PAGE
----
Rutgers Chancellor produces paper analyzing hepatitis B, C
Lack of public awareness regarding hepatitis and its effects may attribute to the many deaths still occurring in the United States today.
Hepatitis B is particularly much less common in the U.S. than in other countries, said Brian Strom, chancellor of Rutgers Biomedical and Health Sciences.
"Asia and Africa have much higher rates of hepatitis B," he said. "That’s why they have higher rates of liver cancer. Previously, we hadn’t known why, but now we do."
Despite U.S. rates being lower than rates of other countries, steps need to be taken to lower those numbers in order to save lives, Strom said.
About 700,000 to 1.4 million Americans have chronic hepatitis B, and between 2.5 million and 4.7 million Americans have chronic hepatitis C, according to a National Academies press release.
"Together, the diseases kill approximately 20,000 people every year in the U.S.," according to the press release.
Last week, frozen berry retailer Nature's Touch recalled its "Organic Berry Cherry Blend" sold at Costco stores in Canada after being linked to a hepatitis outbreak, according to Food Safety News. Twelve people were confirmed with Hepatitis A, and three required hospitalization.
Costco is now offering free hepatitis A shots to anyone in Ottawa and Gatineau that bought the contaminated berries, and will be offering the shots for a week, according to the Ottawa Sun.
Hepatitis A is much less serious than hepatitis B and C because it can be managed, Strom said. Much fewer people die from hepatitis A than from B and C.
“Hepatitis B and C aren’t illnesses where you get a little sick and then get better. People really do badly. Society needs to pay more attention to this,” Strom said.
Contraction of hepatitis differs between each type, he said.
Hepatitis A is fecal-oral. Victims can contract it from the spread of contaminated stool or contaminated food. It can also be contracted from very close personal contact, Strom said.
Hepatitis B comes from the passage of blood, he said.
"A mother can pass it down to her child. If someone for whatever reason gets an injection from a dirty needle, it can also be contracted," Strom said.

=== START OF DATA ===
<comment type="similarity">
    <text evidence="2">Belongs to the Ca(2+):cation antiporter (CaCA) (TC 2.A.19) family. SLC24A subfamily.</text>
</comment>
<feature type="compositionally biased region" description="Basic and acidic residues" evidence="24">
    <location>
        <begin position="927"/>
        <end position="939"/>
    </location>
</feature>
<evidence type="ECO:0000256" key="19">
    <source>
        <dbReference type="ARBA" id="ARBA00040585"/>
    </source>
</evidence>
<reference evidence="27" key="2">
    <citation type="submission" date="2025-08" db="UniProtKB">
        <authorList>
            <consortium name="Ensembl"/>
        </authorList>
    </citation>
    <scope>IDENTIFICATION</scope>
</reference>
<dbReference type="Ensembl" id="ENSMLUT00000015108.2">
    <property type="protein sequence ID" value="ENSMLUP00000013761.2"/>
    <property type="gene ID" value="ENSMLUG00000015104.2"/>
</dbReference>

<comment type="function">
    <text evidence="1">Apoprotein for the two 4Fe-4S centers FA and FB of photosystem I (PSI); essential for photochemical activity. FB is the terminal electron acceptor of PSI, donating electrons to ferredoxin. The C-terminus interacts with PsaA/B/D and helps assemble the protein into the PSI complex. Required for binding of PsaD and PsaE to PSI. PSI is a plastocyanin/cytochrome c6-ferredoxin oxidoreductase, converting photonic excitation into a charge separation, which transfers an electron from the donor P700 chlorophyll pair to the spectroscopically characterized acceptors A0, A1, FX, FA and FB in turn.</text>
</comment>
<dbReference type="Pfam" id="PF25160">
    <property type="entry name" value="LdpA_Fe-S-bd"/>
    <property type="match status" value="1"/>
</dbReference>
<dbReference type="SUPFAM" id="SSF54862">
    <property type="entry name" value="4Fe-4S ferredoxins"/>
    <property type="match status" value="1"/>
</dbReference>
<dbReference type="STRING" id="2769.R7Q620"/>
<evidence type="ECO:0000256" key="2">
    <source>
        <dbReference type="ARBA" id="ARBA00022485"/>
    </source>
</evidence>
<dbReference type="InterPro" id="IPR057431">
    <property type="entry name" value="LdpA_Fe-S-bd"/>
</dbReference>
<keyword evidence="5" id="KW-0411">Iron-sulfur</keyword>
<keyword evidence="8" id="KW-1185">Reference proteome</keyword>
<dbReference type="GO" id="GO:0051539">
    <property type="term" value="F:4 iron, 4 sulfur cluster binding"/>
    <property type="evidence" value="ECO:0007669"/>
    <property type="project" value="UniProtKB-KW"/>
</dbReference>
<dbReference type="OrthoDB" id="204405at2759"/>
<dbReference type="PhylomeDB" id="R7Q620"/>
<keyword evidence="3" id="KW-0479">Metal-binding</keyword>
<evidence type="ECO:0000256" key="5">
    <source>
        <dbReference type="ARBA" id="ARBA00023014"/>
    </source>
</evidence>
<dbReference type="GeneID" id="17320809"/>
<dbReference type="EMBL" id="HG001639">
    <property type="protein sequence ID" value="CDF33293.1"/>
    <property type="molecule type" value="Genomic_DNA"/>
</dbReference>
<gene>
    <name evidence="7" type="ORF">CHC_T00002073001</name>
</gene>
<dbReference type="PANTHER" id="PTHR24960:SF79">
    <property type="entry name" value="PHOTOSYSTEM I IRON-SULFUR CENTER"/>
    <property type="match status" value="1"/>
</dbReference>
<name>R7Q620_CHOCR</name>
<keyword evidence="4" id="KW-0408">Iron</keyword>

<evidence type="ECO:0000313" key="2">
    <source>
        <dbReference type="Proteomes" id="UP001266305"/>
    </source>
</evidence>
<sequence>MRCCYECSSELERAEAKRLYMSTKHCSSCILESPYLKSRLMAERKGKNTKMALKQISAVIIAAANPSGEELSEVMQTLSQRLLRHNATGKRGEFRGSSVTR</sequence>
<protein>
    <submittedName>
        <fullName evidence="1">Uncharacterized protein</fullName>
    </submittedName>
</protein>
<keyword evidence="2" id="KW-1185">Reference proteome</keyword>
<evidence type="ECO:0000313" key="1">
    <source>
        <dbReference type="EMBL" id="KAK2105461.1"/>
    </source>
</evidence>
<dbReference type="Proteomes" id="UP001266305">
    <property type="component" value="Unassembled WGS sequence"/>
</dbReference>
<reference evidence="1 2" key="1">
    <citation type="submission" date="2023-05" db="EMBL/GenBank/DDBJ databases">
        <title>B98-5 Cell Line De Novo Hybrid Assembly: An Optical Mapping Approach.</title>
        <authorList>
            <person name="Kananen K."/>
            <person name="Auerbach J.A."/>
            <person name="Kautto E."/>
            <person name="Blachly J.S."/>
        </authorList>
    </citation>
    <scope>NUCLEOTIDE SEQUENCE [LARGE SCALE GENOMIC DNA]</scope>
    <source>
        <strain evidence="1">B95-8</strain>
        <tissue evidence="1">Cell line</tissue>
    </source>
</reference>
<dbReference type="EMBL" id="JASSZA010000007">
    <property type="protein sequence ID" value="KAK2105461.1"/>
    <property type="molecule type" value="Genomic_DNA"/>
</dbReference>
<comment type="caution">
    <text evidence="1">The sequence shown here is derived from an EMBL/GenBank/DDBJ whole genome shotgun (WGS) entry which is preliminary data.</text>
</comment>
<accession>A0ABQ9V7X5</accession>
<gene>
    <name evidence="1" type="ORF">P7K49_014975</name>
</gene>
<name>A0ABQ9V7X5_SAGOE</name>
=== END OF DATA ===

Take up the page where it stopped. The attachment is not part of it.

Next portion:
Hepatitis can be asymptomatic or it can seem like a cold, he said. A patient can turn yellow and experience jaundice because their liver is experiencing issues and is not functioning properly.
“But over time, chronic hepatitis causes cirrhosis, which is scarring of the liver. It can get sufficiently severe and the liver will stop working, and you can develop liver disease and need a liver transplant,” Strom said.
There are blood tests that people can take in order to find out whether or not they have hepatitis. The tests are fairly accurate in determining this, Strom said.
“There is a vaccine for hepatitis A. There is also a very effective vaccine for hepatitis B, and it’s recommended for all infants or infected mothers. There is not a vaccine for hepatitis C. It just hasn’t been developed yet," he said. "The existence of hepatitis C is newer. It is being worked on, though."
It is possible to greatly decrease the chance of an individual not only contracting hepatitis, but from developing liver cancer as well by making lifestyle changes to Strom said.
“Close to 80 percent of all liver cancer, which is a hard to treat kind of cancer, is caused by hepatitis B and C," he said. "So if we were to prevent hepatitis B and C, we would prevent most liver cancer in the country. We’d also prevent a large proportion of transplants, since they would no longer be needed.”
Some ways to prevent hepatitis include abstaining from having unprotected sex with infected individuals and refraining from sharing needles. Although we are in no way advocating the abuse of drugs, if you do use needles, make sure that they are sterile, Strom said.
“Hepatitis C can be cured, and curing infected injection drug users could reduce transmission and elicit a drop in disease prevalence of 20 percent to 80 percent… Preventing substance use disorders in the first place also could lower transmission by reducing the number of people at risk for contracting the virus,” according to the press release.
In the earlier stages, living with hepatitis is uncomfortable but not difficult, he said.
In the middle when it’s asymptomatic and it’s manageable, but in the end stage, people get liver disease, cirrhosis and develop liver cancer.
There are definitely a lot of problems in the way of us achieving total eradication of hepatitis B and C — but it is possible, Strom said.
About two-thirds of people with chronic hepatitis B and half of people with chronic hepatitis C do not know they are infected, according to the press release.
People newly infected with hepatitis C tend to be poorer and less educated than average, which can make them harder to screen because they have less contact with the health system, according to the press
One of the reasons Strom and his committee wrote "A National Strategy on the Elimination of Hepatitis B and C – Phase 1" was to draw societal attention to an issue that is very concerning.
In their next report, they will provide recommendations for solutions to the problems. Hopefully by the time it is released, people will care more about hepatitis, Strom said.
“Liver cancer is a preventable cancer, but there are more people that die of hepatitis than die of HIV (or) AIDS. And yet there’s enormous attention for HIV/AIDS, and not as much for hepatitis," Strom said. "Our hope is to draw publicity from the report to bring awareness."
Nicole Osztrogonacz is a School of Arts and Sciences first-year student majoring in English. She is a staff writer for The Daily Targum. Find her on Twitter @nikki_osz for more.
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